Communicators have frequently been accused of an inability to communicate.
The skill most required in looking for a job is the art of communicating effectively. Expressing yourself clearly in writing and speaking is essential for the two critical steps in landing a job: preparing a resume and speaking at an interview.
Basic communication skills should be brought into play when looking for a job. You will need to research the job market, write a resume and cover letters, sell your skills and do your own public relations. While the whole field of communications is growing at a rapid pace, so also is the number of trained people trying to enter the field. The marketplace is truly competitive.
Never the less, it is possible to get the job you’re looking for, if you go about it the right way. Be prepared for hard work and some disappointments too. Looking for a job can, in itself, be a full-time job.
The most critical factor in job hunting is research geared towards targeting a job market. Once you have determined your area of interest and your career goals, you should make a list of potential employers. Use them to develop your target list.
In addition, you should use the membership rosters of associations in the field, to identify the names of the hiring executives. Read trade publications that report on people moves within the industry to update your list.
Many jobs in the communication industry are obtained by word of mouth. That is why it is very important to start making and maintaining contacts with people in your profession at an early stage of your career. You can make contacts with working professionals by joining trade associations. The more you attend these chapter meetings, the greater your opportunity to meet people, as well as learn about new job openings. Other good places to make contacts are at trade fairs, conventions and conferences.
Maintaining contacts is an ongoing process. Let everyone know the kind of job you are looking for. Creative people often find it difficult to admit they are looking for a job. But your chances of finding a job will be greater if more people know that you are looking for one. It always helps to meet people who are doing the kind of job you are interested in, to seek their advice on job hunting, as well as for introductions.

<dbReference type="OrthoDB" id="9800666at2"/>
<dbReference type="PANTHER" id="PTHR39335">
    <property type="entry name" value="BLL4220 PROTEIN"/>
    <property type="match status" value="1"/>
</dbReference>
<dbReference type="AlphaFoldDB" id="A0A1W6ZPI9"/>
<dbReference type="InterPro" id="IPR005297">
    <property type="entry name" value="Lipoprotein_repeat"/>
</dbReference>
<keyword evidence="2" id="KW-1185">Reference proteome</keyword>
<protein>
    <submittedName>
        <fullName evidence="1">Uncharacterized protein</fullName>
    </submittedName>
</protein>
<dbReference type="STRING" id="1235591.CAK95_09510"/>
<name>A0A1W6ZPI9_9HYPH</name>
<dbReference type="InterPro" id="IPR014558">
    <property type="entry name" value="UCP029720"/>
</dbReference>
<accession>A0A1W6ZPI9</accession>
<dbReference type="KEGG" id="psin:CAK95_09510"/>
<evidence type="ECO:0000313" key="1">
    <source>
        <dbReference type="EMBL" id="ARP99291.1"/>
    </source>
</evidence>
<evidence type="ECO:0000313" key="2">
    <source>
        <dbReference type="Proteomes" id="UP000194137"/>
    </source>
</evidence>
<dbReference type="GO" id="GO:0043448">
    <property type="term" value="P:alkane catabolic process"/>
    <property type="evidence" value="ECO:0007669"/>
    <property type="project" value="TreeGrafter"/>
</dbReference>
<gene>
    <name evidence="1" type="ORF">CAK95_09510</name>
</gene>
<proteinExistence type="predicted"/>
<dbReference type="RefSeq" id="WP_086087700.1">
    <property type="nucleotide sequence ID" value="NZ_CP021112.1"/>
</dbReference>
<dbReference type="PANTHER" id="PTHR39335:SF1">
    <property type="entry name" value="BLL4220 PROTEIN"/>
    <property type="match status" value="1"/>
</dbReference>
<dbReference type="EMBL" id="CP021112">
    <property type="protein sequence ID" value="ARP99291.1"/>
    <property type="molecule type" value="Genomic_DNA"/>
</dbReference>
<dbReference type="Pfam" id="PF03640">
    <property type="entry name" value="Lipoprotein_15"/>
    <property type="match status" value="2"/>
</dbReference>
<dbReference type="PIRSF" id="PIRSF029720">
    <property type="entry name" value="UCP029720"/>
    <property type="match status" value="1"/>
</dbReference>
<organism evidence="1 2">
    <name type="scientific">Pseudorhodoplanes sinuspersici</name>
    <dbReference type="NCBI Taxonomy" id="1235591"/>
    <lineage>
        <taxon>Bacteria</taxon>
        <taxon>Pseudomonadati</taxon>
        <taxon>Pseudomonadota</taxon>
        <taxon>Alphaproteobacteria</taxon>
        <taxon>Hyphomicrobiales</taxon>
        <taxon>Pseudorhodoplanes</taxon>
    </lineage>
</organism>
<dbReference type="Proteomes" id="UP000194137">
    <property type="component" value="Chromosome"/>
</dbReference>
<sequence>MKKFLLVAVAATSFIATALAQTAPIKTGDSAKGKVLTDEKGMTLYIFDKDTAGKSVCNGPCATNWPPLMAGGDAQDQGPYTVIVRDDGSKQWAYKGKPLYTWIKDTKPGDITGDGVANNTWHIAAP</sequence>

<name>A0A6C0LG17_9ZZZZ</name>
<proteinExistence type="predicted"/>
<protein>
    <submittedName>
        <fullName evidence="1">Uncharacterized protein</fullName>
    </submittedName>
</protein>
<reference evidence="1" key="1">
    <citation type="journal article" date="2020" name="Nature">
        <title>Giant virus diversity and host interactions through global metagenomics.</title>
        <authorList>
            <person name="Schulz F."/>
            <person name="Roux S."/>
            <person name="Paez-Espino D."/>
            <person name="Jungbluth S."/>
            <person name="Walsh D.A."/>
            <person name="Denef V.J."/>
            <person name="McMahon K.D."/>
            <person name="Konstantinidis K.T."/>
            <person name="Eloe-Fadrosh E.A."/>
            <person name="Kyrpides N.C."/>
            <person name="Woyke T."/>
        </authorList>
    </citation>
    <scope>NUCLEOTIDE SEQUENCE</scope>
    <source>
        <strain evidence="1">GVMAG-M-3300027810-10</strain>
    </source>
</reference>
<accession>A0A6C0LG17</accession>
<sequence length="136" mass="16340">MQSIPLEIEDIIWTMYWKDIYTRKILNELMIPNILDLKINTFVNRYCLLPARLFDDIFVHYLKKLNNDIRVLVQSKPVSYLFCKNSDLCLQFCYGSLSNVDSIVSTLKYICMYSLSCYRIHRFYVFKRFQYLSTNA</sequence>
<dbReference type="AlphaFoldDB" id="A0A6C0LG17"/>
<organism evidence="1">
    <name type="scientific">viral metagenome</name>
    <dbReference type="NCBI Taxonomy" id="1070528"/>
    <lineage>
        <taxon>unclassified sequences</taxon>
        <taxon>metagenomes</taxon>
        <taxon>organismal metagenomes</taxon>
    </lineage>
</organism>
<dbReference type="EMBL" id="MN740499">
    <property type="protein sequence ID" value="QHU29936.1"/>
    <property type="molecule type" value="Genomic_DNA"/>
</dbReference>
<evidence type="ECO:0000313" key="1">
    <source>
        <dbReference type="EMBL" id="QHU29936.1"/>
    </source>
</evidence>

Your resume must be clear and be designed to meet the job specifications. A resume is your way of presenting or “selling” your skills to a potential employer. Therefore, it should reflect all pertinent information regarding your education, skills, employment experience and career goals.
A resume can take many different formats. The format you choose must be one that will set you apart from other applicants, as well as one that will be attractive enough for the hiring executive to grant you an interview.
Here are some suggestions in designing your resume:
- Your resume should contain your name, address, telephone number, work history, education, awards and honors, professional appointments, associations and other activities.
- A resume should not exceed two type written pages. Leave enough margin and white space so that it does not look cluttered and is easy to read.
- List your work experience before your education and training. In most production jobs, work experience is valued more than higher education without any experience. All items on your resume should be listed in reverse chronological order (that is, from present to past).
- Stress the link between your skills and the job responsibilities involved.
- Use action words to indicate your competence.
Each cover letter should be personalized and targeted to the individual company executive. The cover letter should specify the job or type of work for which you are applying. Keep the cover letter as brief as possible. Remember that the cover letter is your first sales pitch; hence, it should be attention-getting. It should be creative, yet professional. It should be straight forward and informative to highlight your experience and training that best match the job requirements. End your cover letter with a statement indicating that you will call to setup a personal interview.